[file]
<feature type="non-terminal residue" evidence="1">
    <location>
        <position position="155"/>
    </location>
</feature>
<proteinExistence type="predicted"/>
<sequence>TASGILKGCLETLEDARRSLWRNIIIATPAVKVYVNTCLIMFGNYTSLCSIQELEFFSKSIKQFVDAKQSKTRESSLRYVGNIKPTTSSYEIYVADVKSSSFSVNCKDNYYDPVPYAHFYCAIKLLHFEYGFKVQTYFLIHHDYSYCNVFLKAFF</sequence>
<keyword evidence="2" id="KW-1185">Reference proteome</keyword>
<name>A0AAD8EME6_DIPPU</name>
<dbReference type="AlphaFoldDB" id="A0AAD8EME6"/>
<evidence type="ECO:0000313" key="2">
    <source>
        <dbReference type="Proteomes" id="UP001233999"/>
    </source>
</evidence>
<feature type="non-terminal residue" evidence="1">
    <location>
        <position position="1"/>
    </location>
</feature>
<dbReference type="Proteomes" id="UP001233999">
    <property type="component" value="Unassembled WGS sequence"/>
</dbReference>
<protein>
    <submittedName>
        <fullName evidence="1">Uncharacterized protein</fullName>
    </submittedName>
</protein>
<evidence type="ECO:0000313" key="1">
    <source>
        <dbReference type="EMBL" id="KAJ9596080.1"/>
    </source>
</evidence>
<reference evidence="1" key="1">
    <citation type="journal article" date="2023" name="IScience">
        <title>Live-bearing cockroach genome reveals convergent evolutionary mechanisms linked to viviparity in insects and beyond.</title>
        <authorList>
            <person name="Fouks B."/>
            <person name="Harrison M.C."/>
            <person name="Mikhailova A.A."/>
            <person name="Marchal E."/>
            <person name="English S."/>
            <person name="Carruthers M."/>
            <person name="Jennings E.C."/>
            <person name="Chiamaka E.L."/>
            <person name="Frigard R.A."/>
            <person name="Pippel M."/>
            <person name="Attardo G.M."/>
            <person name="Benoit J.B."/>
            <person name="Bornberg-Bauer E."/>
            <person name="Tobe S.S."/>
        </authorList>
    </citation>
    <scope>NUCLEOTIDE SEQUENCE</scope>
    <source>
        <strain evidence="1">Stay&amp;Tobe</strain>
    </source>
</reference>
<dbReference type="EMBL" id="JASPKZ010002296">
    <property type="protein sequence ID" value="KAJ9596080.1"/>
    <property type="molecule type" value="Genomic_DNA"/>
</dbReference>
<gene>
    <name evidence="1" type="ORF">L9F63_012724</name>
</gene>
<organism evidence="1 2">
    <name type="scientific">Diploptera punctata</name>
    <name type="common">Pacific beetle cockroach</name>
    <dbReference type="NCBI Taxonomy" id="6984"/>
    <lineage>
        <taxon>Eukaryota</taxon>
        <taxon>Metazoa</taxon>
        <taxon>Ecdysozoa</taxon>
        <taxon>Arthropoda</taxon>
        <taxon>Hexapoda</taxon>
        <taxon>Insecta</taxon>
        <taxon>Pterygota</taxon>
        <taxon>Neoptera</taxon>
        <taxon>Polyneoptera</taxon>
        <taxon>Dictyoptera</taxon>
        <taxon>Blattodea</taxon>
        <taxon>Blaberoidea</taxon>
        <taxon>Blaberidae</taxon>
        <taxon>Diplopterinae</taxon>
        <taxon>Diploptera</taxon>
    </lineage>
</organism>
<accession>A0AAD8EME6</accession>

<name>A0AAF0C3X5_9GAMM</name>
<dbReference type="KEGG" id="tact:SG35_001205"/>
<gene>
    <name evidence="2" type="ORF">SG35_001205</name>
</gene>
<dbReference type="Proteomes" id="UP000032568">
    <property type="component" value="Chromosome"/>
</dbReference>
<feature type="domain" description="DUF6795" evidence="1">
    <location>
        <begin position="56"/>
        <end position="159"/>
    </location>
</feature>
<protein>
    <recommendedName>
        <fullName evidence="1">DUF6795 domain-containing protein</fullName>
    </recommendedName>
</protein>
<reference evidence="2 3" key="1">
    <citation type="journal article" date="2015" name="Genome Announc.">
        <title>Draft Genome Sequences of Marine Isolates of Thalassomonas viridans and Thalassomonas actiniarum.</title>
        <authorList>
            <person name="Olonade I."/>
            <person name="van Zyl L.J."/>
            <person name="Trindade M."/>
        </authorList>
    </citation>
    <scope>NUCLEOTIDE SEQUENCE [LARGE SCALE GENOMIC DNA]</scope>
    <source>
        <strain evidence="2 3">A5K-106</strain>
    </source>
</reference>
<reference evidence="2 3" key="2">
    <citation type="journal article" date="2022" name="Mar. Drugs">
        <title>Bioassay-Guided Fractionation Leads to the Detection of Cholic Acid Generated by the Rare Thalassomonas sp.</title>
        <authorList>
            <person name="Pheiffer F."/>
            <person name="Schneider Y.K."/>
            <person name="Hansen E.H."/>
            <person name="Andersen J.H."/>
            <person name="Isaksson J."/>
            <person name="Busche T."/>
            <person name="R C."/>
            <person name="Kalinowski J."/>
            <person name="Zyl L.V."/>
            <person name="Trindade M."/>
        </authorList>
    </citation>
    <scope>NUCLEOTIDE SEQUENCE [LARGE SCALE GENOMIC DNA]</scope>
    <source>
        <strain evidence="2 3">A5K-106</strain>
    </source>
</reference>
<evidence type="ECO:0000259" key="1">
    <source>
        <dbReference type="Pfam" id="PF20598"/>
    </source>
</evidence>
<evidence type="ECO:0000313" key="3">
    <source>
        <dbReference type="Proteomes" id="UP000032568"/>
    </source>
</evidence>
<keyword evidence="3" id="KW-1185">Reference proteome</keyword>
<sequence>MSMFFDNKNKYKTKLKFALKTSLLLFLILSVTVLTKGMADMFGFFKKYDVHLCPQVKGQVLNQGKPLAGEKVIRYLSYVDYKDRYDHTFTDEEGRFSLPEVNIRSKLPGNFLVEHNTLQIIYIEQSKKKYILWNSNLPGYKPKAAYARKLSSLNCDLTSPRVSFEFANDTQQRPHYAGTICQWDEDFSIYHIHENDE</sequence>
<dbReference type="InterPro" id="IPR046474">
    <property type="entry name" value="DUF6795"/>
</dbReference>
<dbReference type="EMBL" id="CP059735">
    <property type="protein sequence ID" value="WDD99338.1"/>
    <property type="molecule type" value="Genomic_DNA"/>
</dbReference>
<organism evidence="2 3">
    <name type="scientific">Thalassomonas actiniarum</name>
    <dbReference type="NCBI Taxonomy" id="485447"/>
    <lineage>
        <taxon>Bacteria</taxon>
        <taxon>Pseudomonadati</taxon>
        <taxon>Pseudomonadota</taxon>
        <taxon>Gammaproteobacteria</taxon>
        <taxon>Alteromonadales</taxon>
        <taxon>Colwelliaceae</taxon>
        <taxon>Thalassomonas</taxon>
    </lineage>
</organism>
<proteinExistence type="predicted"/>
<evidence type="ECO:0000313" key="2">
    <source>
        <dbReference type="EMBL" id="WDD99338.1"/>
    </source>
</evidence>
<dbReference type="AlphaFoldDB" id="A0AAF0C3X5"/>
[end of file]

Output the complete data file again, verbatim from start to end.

<feature type="non-terminal residue" evidence="1">
    <location>
        <position position="155"/>
    </location>
</feature>
<proteinExistence type="predicted"/>
<sequence>TASGILKGCLETLEDARRSLWRNIIIATPAVKVYVNTCLIMFGNYTSLCSIQELEFFSKSIKQFVDAKQSKTRESSLRYVGNIKPTTSSYEIYVADVKSSSFSVNCKDNYYDPVPYAHFYCAIKLLHFEYGFKVQTYFLIHHDYSYCNVFLKAFF</sequence>
<keyword evidence="2" id="KW-1185">Reference proteome</keyword>
<name>A0AAD8EME6_DIPPU</name>
<dbReference type="AlphaFoldDB" id="A0AAD8EME6"/>
<evidence type="ECO:0000313" key="2">
    <source>
        <dbReference type="Proteomes" id="UP001233999"/>
    </source>
</evidence>
<feature type="non-terminal residue" evidence="1">
    <location>
        <position position="1"/>
    </location>
</feature>
<dbReference type="Proteomes" id="UP001233999">
    <property type="component" value="Unassembled WGS sequence"/>
</dbReference>
<protein>
    <submittedName>
        <fullName evidence="1">Uncharacterized protein</fullName>
    </submittedName>
</protein>
<evidence type="ECO:0000313" key="1">
    <source>
        <dbReference type="EMBL" id="KAJ9596080.1"/>
    </source>
</evidence>
<reference evidence="1" key="1">
    <citation type="journal article" date="2023" name="IScience">
        <title>Live-bearing cockroach genome reveals convergent evolutionary mechanisms linked to viviparity in insects and beyond.</title>
        <authorList>
            <person name="Fouks B."/>
            <person name="Harrison M.C."/>
            <person name="Mikhailova A.A."/>
            <person name="Marchal E."/>
            <person name="English S."/>
            <person name="Carruthers M."/>
            <person name="Jennings E.C."/>
            <person name="Chiamaka E.L."/>
            <person name="Frigard R.A."/>
            <person name="Pippel M."/>
            <person name="Attardo G.M."/>
            <person name="Benoit J.B."/>
            <person name="Bornberg-Bauer E."/>
            <person name="Tobe S.S."/>
        </authorList>
    </citation>
    <scope>NUCLEOTIDE SEQUENCE</scope>
    <source>
        <strain evidence="1">Stay&amp;Tobe</strain>
    </source>
</reference>
<dbReference type="EMBL" id="JASPKZ010002296">
    <property type="protein sequence ID" value="KAJ9596080.1"/>
    <property type="molecule type" value="Genomic_DNA"/>
</dbReference>
<gene>
    <name evidence="1" type="ORF">L9F63_012724</name>
</gene>
<organism evidence="1 2">
    <name type="scientific">Diploptera punctata</name>
    <name type="common">Pacific beetle cockroach</name>
    <dbReference type="NCBI Taxonomy" id="6984"/>
    <lineage>
        <taxon>Eukaryota</taxon>
        <taxon>Metazoa</taxon>
        <taxon>Ecdysozoa</taxon>
        <taxon>Arthropoda</taxon>
        <taxon>Hexapoda</taxon>
        <taxon>Insecta</taxon>
        <taxon>Pterygota</taxon>
        <taxon>Neoptera</taxon>
        <taxon>Polyneoptera</taxon>
        <taxon>Dictyoptera</taxon>
        <taxon>Blattodea</taxon>
        <taxon>Blaberoidea</taxon>
        <taxon>Blaberidae</taxon>
        <taxon>Diplopterinae</taxon>
        <taxon>Diploptera</taxon>
    </lineage>
</organism>
<accession>A0AAD8EME6</accession>

<name>A0AAF0C3X5_9GAMM</name>
<dbReference type="KEGG" id="tact:SG35_001205"/>
<gene>
    <name evidence="2" type="ORF">SG35_001205</name>
</gene>
<dbReference type="Proteomes" id="UP000032568">
    <property type="component" value="Chromosome"/>
</dbReference>
<feature type="domain" description="DUF6795" evidence="1">
    <location>
        <begin position="56"/>
        <end position="159"/>
    </location>
</feature>
<protein>
    <recommendedName>
        <fullName evidence="1">DUF6795 domain-containing protein</fullName>
    </recommendedName>
</protein>
<reference evidence="2 3" key="1">
    <citation type="journal article" date="2015" name="Genome Announc.">
        <title>Draft Genome Sequences of Marine Isolates of Thalassomonas viridans and Thalassomonas actiniarum.</title>
        <authorList>
            <person name="Olonade I."/>
            <person name="van Zyl L.J."/>
            <person name="Trindade M."/>
        </authorList>
    </citation>
    <scope>NUCLEOTIDE SEQUENCE [LARGE SCALE GENOMIC DNA]</scope>
    <source>
        <strain evidence="2 3">A5K-106</strain>
    </source>
</reference>
<reference evidence="2 3" key="2">
    <citation type="journal article" date="2022" name="Mar. Drugs">
        <title>Bioassay-Guided Fractionation Leads to the Detection of Cholic Acid Generated by the Rare Thalassomonas sp.</title>
        <authorList>
            <person name="Pheiffer F."/>
            <person name="Schneider Y.K."/>
            <person name="Hansen E.H."/>
            <person name="Andersen J.H."/>
            <person name="Isaksson J."/>
            <person name="Busche T."/>
            <person name="R C."/>
            <person name="Kalinowski J."/>
            <person name="Zyl L.V."/>
            <person name="Trindade M."/>
        </authorList>
    </citation>
    <scope>NUCLEOTIDE SEQUENCE [LARGE SCALE GENOMIC DNA]</scope>
    <source>
        <strain evidence="2 3">A5K-106</strain>
    </source>
</reference>
<evidence type="ECO:0000259" key="1">
    <source>
        <dbReference type="Pfam" id="PF20598"/>
    </source>
</evidence>
<evidence type="ECO:0000313" key="3">
    <source>
        <dbReference type="Proteomes" id="UP000032568"/>
    </source>
</evidence>
<keyword evidence="3" id="KW-1185">Reference proteome</keyword>
<sequence>MSMFFDNKNKYKTKLKFALKTSLLLFLILSVTVLTKGMADMFGFFKKYDVHLCPQVKGQVLNQGKPLAGEKVIRYLSYVDYKDRYDHTFTDEEGRFSLPEVNIRSKLPGNFLVEHNTLQIIYIEQSKKKYILWNSNLPGYKPKAAYARKLSSLNCDLTSPRVSFEFANDTQQRPHYAGTICQWDEDFSIYHIHENDE</sequence>
<dbReference type="InterPro" id="IPR046474">
    <property type="entry name" value="DUF6795"/>
</dbReference>
<dbReference type="EMBL" id="CP059735">
    <property type="protein sequence ID" value="WDD99338.1"/>
    <property type="molecule type" value="Genomic_DNA"/>
</dbReference>
<organism evidence="2 3">
    <name type="scientific">Thalassomonas actiniarum</name>
    <dbReference type="NCBI Taxonomy" id="485447"/>
    <lineage>
        <taxon>Bacteria</taxon>
        <taxon>Pseudomonadati</taxon>
        <taxon>Pseudomonadota</taxon>
        <taxon>Gammaproteobacteria</taxon>
        <taxon>Alteromonadales</taxon>
        <taxon>Colwelliaceae</taxon>
        <taxon>Thalassomonas</taxon>
    </lineage>
</organism>
<proteinExistence type="predicted"/>
<evidence type="ECO:0000313" key="2">
    <source>
        <dbReference type="EMBL" id="WDD99338.1"/>
    </source>
</evidence>
<dbReference type="AlphaFoldDB" id="A0AAF0C3X5"/>